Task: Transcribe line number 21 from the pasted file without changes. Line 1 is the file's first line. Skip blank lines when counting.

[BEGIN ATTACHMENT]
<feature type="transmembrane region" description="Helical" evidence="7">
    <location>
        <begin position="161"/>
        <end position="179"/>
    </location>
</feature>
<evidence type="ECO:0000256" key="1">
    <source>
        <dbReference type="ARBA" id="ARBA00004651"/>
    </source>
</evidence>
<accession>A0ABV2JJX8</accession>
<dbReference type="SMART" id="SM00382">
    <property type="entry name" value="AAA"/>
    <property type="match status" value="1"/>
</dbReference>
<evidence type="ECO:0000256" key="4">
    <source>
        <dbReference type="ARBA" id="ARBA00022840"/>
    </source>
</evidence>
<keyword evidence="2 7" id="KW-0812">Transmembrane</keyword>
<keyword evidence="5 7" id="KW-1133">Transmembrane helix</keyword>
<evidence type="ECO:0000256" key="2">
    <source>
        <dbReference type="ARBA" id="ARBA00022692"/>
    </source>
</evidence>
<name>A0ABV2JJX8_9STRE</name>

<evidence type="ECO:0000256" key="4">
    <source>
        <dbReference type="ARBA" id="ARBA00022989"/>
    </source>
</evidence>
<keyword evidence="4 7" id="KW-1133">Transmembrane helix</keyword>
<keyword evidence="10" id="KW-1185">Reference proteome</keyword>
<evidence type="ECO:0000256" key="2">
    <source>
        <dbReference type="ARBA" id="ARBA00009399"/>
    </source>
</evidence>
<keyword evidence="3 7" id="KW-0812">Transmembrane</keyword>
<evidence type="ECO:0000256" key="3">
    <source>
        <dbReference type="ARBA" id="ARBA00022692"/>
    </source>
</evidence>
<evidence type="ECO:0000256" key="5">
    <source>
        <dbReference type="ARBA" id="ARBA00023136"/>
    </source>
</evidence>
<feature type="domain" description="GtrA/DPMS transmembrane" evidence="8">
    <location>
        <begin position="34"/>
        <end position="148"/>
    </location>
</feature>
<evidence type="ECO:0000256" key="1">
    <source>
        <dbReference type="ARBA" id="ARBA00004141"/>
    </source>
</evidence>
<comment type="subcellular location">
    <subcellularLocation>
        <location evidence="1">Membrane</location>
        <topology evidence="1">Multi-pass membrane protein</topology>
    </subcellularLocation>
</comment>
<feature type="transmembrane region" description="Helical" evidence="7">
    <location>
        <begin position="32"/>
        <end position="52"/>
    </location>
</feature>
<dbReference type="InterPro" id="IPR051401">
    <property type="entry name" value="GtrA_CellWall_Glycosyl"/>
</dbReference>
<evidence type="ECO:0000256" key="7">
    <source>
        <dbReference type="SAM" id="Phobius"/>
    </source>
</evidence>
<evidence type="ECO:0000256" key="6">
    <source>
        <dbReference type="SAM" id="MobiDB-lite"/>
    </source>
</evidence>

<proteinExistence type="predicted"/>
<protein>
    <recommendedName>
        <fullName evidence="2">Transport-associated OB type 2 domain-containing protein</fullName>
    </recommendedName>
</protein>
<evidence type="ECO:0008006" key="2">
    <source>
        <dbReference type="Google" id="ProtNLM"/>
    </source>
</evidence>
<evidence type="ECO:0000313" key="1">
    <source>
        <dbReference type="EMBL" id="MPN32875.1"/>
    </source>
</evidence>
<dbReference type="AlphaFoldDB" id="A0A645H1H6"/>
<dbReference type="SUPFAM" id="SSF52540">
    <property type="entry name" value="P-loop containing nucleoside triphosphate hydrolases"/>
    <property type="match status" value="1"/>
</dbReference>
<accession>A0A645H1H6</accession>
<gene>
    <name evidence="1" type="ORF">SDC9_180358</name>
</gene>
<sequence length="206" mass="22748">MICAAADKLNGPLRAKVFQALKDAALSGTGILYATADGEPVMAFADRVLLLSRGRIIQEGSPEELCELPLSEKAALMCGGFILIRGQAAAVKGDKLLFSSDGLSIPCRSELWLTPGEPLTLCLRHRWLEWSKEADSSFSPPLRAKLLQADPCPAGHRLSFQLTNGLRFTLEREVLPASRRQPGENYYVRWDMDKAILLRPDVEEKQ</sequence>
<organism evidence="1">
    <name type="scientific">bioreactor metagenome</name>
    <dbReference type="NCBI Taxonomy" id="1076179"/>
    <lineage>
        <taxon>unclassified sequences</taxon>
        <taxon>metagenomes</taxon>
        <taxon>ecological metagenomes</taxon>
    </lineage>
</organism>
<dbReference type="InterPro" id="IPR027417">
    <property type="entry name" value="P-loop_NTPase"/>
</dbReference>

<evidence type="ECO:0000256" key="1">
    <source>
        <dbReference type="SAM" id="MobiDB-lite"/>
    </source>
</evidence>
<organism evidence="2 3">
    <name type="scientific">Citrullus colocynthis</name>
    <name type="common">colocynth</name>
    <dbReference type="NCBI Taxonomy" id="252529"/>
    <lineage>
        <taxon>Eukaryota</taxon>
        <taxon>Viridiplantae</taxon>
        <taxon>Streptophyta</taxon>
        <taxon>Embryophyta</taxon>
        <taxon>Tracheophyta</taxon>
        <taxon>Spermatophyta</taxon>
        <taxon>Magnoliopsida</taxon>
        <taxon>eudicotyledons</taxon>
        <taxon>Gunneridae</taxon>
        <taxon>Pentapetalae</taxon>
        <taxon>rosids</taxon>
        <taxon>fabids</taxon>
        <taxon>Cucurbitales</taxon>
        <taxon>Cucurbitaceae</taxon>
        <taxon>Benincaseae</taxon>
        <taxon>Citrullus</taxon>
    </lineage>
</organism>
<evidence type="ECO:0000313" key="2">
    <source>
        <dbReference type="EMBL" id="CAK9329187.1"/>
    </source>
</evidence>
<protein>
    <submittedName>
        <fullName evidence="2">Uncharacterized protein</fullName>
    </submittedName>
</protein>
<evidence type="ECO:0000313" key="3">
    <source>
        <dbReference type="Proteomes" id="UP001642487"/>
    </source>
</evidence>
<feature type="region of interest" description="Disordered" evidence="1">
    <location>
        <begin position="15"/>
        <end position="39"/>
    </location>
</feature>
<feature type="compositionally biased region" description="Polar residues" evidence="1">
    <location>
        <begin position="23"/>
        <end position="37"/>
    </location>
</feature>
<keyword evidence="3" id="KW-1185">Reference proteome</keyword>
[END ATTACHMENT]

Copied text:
</evidence>